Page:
Seven years and two kids ago, my (now) husband knelt on a moonlit boat dock in Camden, Maine, and asked if I would love him forever. For me, it was a no-brainer. I wept and said yes. There was no one there but us and the moon and the swaying boats in the harbour. There was no ring. There was just his earnest ask. I treasured that intimacy, and I wanted to carry it through to our wedding vows.
I was not someone who had been planning her wedding since childhood. I had no vision for what I wanted or what my dress would be — I actually admire women who are this decisive. The only thing I knew for certain was that I wanted my wedding to be small. To me, this was my most personal moment — the moment where I pledged to love another person through all of life's triumphs and tragedies, and that felt sacred to me. The thought of saying my vows, personal and handwritten, in front of people who I might not even know seemed counter to how I wanted the moment to feel and be remembered.
A few weeks after our engagement, I told my then-fiancé that I'd like to have around 20 people at our wedding. The two of us, his three best friends and their plus-ones, my three best friends and their plus-ones, and our parents and their significant others (his parents are divorced). He was stunned. My husband is loving and charismatic and has a wide social circle. "But," he argued, "we need more people on the dance floor!" Point taken.
I grew up attending large, gregarious weddings my whole life. I'm from a big extended family, and I loved those gatherings, but I wanted something different for myself. My family alone would have been nearly 100 people. My parents had a difficult time understanding that I wanted to get married far away and have only a handful of people attend. As it often happens while planning a wedding, tensions mounted and feelings were hurt. How would I balance the desires of my family with what I really wanted for my wedding? Meanwhile, my husband's list took on a life of its own. "Weddings are also about having fun," he reasoned.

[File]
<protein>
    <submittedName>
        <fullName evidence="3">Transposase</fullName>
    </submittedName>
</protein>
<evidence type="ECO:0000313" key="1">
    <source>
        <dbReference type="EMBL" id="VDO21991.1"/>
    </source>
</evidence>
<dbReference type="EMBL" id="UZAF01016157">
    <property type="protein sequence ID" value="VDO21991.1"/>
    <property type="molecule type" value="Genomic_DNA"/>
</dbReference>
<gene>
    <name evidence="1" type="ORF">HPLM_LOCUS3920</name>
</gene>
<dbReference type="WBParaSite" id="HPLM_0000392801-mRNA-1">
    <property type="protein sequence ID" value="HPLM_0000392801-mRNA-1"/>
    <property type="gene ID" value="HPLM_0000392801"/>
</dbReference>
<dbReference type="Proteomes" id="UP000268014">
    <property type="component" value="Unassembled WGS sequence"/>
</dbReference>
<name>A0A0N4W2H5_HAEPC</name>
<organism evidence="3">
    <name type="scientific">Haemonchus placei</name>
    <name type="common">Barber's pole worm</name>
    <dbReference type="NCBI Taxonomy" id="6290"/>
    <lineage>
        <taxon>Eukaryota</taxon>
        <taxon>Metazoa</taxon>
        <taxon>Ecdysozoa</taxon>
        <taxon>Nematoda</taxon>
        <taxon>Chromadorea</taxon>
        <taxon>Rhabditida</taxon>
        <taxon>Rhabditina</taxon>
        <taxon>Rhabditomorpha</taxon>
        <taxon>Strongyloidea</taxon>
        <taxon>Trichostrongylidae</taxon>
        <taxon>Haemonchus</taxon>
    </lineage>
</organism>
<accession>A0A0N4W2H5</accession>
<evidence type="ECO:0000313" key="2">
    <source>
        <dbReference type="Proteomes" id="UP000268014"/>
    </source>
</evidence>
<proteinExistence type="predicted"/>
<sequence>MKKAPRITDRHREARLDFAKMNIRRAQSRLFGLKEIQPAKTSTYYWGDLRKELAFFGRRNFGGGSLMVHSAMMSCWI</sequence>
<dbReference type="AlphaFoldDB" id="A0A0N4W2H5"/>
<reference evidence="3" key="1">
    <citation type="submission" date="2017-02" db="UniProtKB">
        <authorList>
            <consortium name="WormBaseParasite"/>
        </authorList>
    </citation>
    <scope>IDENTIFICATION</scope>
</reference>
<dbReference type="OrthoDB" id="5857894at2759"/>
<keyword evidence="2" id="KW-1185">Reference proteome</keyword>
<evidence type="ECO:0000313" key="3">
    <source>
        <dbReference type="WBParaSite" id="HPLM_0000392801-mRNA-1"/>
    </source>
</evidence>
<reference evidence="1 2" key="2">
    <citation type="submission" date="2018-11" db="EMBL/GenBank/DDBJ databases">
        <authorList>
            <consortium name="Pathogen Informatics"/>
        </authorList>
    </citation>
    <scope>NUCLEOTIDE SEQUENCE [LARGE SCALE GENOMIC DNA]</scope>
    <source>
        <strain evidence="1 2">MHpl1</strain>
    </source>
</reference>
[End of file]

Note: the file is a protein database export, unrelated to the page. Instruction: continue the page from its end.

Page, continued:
Eventually, we got the number to 40 people. My husband, bless his heart, even added a couple of people two days before the wedding. I'm glad that I compromised with him and had more people attend because ultimately part of marriage is about consistently compromising with your partner to ensure you are each happy.
My husband and I were concerned that we would be blubbering messes while delivering the vows that we wrote for each other. So, instead, we were married with traditional vows during the ceremony. Then, that night in the honeymoon suite, damp with sweat from dancing (you see a theme here, right?) and high on the adrenaline of the day, we sweetly read our handwritten vows to each other. Not a soul on this earth has heard those vows but us, and each year on our wedding anniversary, we take them out and read them to each other again.
In the end, our wedding still felt incredibly intimate because all of the people who attended are still in our lives, and they have supported us through some truly difficult times. I'm extremely grateful that they could be there to bear witness to our marriage. And to shake their asses on the dance floor.